Congress intended to solve the widespread problem of nonegalitarian hiring practices by enacting title VII of the Civil Rights Act of 1964 (the Act), during the apogee of the civil rights era. The Act represented a national commitment to end discrimination and to promote equality in employment. The enactment of title VII spawned extensive commentary on the effect of facially neutral employment practices that perpetuated pre-Act discrimination. Particular controversy arose concerning the application of seniority rules to blacks in jobs or seniority units from which they previously had been excluded because of their race.
The problem of accommodating seniority systems and title VII arose in times of economic distress, when employers had to decide who would lose the job: the white employee who was more senior, or the minority employee whose lack of seniority was the result of historic discriminatory practices. The Supreme Court recently gave this controversy new life in its decision in Firefighters Local 1784 v. Stotts.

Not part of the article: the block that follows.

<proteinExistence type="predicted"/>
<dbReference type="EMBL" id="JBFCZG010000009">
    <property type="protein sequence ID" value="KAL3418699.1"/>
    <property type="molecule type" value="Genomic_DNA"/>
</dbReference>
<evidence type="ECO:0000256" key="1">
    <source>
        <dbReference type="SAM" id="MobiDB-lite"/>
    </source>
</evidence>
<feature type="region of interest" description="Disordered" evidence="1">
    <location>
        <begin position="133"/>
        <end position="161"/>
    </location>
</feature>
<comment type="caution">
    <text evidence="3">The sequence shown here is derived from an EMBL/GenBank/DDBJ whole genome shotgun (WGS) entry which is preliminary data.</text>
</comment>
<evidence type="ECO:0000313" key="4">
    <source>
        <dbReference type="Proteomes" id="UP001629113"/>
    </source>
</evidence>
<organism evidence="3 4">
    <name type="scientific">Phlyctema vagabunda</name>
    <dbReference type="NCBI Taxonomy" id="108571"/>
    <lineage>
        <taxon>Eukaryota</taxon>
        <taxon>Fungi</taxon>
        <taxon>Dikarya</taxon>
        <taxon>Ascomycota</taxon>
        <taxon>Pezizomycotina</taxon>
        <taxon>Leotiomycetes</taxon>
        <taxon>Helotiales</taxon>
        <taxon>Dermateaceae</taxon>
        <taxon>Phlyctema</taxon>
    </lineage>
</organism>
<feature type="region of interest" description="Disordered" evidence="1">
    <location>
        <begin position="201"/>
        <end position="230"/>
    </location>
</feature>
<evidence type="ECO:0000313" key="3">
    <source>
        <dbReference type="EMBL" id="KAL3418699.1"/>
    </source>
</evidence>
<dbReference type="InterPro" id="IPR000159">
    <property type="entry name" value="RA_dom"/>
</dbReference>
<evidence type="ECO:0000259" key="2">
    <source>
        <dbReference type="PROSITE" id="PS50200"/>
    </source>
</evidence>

This Article will discuss the interplay between seniority systems and title VII. Part I will examine the conflict that arises from the exemption of seniority systems from title VII. Part II will explore judicial decisions that have addressed the seniority-title VII conflict. Part III will analyze and critique the recent decision of the Supreme Court in Stotts. Finally, Part IV will examine the continuing controversy between title VII and seniority systems and conclude that, since 1977, the Supreme Court has narrowed the relief available to claimants under title VII in a manner contrary to the purposes of the Act.
Berta E. Hernandez, Title VII v. Seniority: The Supreme Court Giveth and the Supreme Court Taketh Away, 35 Am. U. L. Rev. 339 (1986), available at http://scholarship.law.ufl.edu/facultypub/541